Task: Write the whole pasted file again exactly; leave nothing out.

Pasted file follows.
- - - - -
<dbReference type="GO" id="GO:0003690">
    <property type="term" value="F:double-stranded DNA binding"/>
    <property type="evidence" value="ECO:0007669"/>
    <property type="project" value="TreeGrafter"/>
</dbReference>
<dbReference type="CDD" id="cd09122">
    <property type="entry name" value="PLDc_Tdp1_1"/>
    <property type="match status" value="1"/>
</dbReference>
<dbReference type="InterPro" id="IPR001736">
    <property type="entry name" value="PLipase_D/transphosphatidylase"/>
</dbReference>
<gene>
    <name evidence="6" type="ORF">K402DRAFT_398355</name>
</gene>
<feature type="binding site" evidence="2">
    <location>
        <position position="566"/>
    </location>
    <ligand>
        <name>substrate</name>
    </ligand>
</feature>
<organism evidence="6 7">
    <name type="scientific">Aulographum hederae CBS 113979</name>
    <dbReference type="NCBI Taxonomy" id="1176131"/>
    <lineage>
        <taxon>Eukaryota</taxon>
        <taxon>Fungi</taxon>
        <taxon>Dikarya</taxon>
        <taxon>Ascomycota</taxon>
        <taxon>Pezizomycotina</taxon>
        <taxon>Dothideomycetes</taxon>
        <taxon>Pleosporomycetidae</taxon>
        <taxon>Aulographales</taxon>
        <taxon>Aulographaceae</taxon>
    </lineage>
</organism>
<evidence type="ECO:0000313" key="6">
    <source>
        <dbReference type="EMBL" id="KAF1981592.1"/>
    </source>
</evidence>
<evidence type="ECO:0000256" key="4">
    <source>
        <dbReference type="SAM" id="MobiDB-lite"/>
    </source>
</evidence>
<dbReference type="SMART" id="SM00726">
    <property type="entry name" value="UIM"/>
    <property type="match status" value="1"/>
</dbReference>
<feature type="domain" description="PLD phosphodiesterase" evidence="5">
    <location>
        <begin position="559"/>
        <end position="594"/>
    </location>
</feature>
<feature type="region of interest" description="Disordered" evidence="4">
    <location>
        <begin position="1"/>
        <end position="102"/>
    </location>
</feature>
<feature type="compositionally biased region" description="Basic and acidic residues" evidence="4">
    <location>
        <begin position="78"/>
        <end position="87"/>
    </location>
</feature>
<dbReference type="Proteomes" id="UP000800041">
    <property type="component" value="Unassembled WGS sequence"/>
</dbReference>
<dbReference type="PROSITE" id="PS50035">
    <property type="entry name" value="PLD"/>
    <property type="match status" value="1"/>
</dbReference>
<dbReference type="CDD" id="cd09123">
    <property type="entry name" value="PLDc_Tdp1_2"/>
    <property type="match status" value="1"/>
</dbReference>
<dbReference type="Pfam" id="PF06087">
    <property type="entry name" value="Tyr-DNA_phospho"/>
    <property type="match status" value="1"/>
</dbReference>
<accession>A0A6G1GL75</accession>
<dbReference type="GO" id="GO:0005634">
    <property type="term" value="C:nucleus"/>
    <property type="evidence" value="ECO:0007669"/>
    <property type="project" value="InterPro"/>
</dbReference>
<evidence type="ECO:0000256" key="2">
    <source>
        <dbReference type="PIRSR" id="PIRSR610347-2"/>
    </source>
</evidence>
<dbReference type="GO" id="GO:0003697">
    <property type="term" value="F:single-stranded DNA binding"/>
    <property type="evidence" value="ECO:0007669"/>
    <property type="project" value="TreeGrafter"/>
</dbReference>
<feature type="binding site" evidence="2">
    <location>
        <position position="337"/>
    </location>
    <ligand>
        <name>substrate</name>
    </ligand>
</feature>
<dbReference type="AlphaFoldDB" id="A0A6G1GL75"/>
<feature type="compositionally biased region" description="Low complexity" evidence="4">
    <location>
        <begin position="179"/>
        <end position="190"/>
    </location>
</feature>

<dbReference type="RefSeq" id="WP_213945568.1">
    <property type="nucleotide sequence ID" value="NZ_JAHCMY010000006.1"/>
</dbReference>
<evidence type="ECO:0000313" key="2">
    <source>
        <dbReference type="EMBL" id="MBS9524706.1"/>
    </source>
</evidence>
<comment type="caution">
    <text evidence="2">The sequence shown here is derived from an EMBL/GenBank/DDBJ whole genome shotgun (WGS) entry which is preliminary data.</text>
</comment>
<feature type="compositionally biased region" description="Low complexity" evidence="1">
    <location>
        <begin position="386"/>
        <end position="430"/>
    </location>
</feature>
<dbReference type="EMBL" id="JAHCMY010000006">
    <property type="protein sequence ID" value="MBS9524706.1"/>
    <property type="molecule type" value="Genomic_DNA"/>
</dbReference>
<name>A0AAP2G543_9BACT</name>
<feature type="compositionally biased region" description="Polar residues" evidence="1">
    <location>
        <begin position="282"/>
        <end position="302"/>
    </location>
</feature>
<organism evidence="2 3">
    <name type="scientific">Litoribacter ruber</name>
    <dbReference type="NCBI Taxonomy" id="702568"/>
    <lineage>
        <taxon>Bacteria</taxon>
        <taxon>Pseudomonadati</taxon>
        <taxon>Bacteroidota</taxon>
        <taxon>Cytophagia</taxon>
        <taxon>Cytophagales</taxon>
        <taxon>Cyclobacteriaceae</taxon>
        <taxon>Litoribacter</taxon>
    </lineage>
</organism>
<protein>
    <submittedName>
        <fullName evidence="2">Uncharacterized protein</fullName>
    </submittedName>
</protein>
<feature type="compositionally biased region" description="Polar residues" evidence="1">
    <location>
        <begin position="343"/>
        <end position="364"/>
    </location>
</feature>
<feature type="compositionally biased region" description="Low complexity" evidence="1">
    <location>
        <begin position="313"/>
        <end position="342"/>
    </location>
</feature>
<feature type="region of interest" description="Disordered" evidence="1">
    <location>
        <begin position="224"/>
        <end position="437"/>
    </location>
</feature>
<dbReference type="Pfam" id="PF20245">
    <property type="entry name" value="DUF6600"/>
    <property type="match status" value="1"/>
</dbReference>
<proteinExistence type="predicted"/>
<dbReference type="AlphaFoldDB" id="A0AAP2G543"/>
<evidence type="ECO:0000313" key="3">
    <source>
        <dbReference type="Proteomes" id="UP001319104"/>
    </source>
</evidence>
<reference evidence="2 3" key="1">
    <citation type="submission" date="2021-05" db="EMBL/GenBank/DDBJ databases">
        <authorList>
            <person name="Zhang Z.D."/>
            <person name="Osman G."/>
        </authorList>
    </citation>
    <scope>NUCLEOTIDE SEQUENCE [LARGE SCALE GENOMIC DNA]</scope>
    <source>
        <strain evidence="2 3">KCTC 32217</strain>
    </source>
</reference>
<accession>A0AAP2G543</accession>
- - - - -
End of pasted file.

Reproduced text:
<dbReference type="GO" id="GO:0003690">
    <property type="term" value="F:double-stranded DNA binding"/>
    <property type="evidence" value="ECO:0007669"/>
    <property type="project" value="TreeGrafter"/>
</dbReference>
<dbReference type="CDD" id="cd09122">
    <property type="entry name" value="PLDc_Tdp1_1"/>
    <property type="match status" value="1"/>
</dbReference>
<dbReference type="InterPro" id="IPR001736">
    <property type="entry name" value="PLipase_D/transphosphatidylase"/>
</dbReference>
<gene>
    <name evidence="6" type="ORF">K402DRAFT_398355</name>
</gene>
<feature type="binding site" evidence="2">
    <location>
        <position position="566"/>
    </location>
    <ligand>
        <name>substrate</name>
    </ligand>
</feature>
<organism evidence="6 7">
    <name type="scientific">Aulographum hederae CBS 113979</name>
    <dbReference type="NCBI Taxonomy" id="1176131"/>
    <lineage>
        <taxon>Eukaryota</taxon>
        <taxon>Fungi</taxon>
        <taxon>Dikarya</taxon>
        <taxon>Ascomycota</taxon>
        <taxon>Pezizomycotina</taxon>
        <taxon>Dothideomycetes</taxon>
        <taxon>Pleosporomycetidae</taxon>
        <taxon>Aulographales</taxon>
        <taxon>Aulographaceae</taxon>
    </lineage>
</organism>
<evidence type="ECO:0000313" key="6">
    <source>
        <dbReference type="EMBL" id="KAF1981592.1"/>
    </source>
</evidence>
<evidence type="ECO:0000256" key="4">
    <source>
        <dbReference type="SAM" id="MobiDB-lite"/>
    </source>
</evidence>
<dbReference type="SMART" id="SM00726">
    <property type="entry name" value="UIM"/>
    <property type="match status" value="1"/>
</dbReference>
<feature type="domain" description="PLD phosphodiesterase" evidence="5">
    <location>
        <begin position="559"/>
        <end position="594"/>
    </location>
</feature>
<feature type="region of interest" description="Disordered" evidence="4">
    <location>
        <begin position="1"/>
        <end position="102"/>
    </location>
</feature>
<feature type="compositionally biased region" description="Basic and acidic residues" evidence="4">
    <location>
        <begin position="78"/>
        <end position="87"/>
    </location>
</feature>
<dbReference type="Proteomes" id="UP000800041">
    <property type="component" value="Unassembled WGS sequence"/>
</dbReference>
<dbReference type="PROSITE" id="PS50035">
    <property type="entry name" value="PLD"/>
    <property type="match status" value="1"/>
</dbReference>
<dbReference type="CDD" id="cd09123">
    <property type="entry name" value="PLDc_Tdp1_2"/>
    <property type="match status" value="1"/>
</dbReference>
<dbReference type="Pfam" id="PF06087">
    <property type="entry name" value="Tyr-DNA_phospho"/>
    <property type="match status" value="1"/>
</dbReference>
<accession>A0A6G1GL75</accession>
<dbReference type="GO" id="GO:0005634">
    <property type="term" value="C:nucleus"/>
    <property type="evidence" value="ECO:0007669"/>
    <property type="project" value="InterPro"/>
</dbReference>
<evidence type="ECO:0000256" key="2">
    <source>
        <dbReference type="PIRSR" id="PIRSR610347-2"/>
    </source>
</evidence>
<dbReference type="GO" id="GO:0003697">
    <property type="term" value="F:single-stranded DNA binding"/>
    <property type="evidence" value="ECO:0007669"/>
    <property type="project" value="TreeGrafter"/>
</dbReference>
<feature type="binding site" evidence="2">
    <location>
        <position position="337"/>
    </location>
    <ligand>
        <name>substrate</name>
    </ligand>
</feature>
<dbReference type="AlphaFoldDB" id="A0A6G1GL75"/>
<feature type="compositionally biased region" description="Low complexity" evidence="4">
    <location>
        <begin position="179"/>
        <end position="190"/>
    </location>
</feature>

<dbReference type="RefSeq" id="WP_213945568.1">
    <property type="nucleotide sequence ID" value="NZ_JAHCMY010000006.1"/>
</dbReference>
<evidence type="ECO:0000313" key="2">
    <source>
        <dbReference type="EMBL" id="MBS9524706.1"/>
    </source>
</evidence>
<comment type="caution">
    <text evidence="2">The sequence shown here is derived from an EMBL/GenBank/DDBJ whole genome shotgun (WGS) entry which is preliminary data.</text>
</comment>
<feature type="compositionally biased region" description="Low complexity" evidence="1">
    <location>
        <begin position="386"/>
        <end position="430"/>
    </location>
</feature>
<dbReference type="EMBL" id="JAHCMY010000006">
    <property type="protein sequence ID" value="MBS9524706.1"/>
    <property type="molecule type" value="Genomic_DNA"/>
</dbReference>
<name>A0AAP2G543_9BACT</name>
<feature type="compositionally biased region" description="Polar residues" evidence="1">
    <location>
        <begin position="282"/>
        <end position="302"/>
    </location>
</feature>
<organism evidence="2 3">
    <name type="scientific">Litoribacter ruber</name>
    <dbReference type="NCBI Taxonomy" id="702568"/>
    <lineage>
        <taxon>Bacteria</taxon>
        <taxon>Pseudomonadati</taxon>
        <taxon>Bacteroidota</taxon>
        <taxon>Cytophagia</taxon>
        <taxon>Cytophagales</taxon>
        <taxon>Cyclobacteriaceae</taxon>
        <taxon>Litoribacter</taxon>
    </lineage>
</organism>
<protein>
    <submittedName>
        <fullName evidence="2">Uncharacterized protein</fullName>
    </submittedName>
</protein>
<feature type="compositionally biased region" description="Polar residues" evidence="1">
    <location>
        <begin position="343"/>
        <end position="364"/>
    </location>
</feature>
<feature type="compositionally biased region" description="Low complexity" evidence="1">
    <location>
        <begin position="313"/>
        <end position="342"/>
    </location>
</feature>
<feature type="region of interest" description="Disordered" evidence="1">
    <location>
        <begin position="224"/>
        <end position="437"/>
    </location>
</feature>
<dbReference type="Pfam" id="PF20245">
    <property type="entry name" value="DUF6600"/>
    <property type="match status" value="1"/>
</dbReference>
<proteinExistence type="predicted"/>
<dbReference type="AlphaFoldDB" id="A0AAP2G543"/>
<evidence type="ECO:0000313" key="3">
    <source>
        <dbReference type="Proteomes" id="UP001319104"/>
    </source>
</evidence>
<reference evidence="2 3" key="1">
    <citation type="submission" date="2021-05" db="EMBL/GenBank/DDBJ databases">
        <authorList>
            <person name="Zhang Z.D."/>
            <person name="Osman G."/>
        </authorList>
    </citation>
    <scope>NUCLEOTIDE SEQUENCE [LARGE SCALE GENOMIC DNA]</scope>
    <source>
        <strain evidence="2 3">KCTC 32217</strain>
    </source>
</reference>
<accession>A0AAP2G543</accession>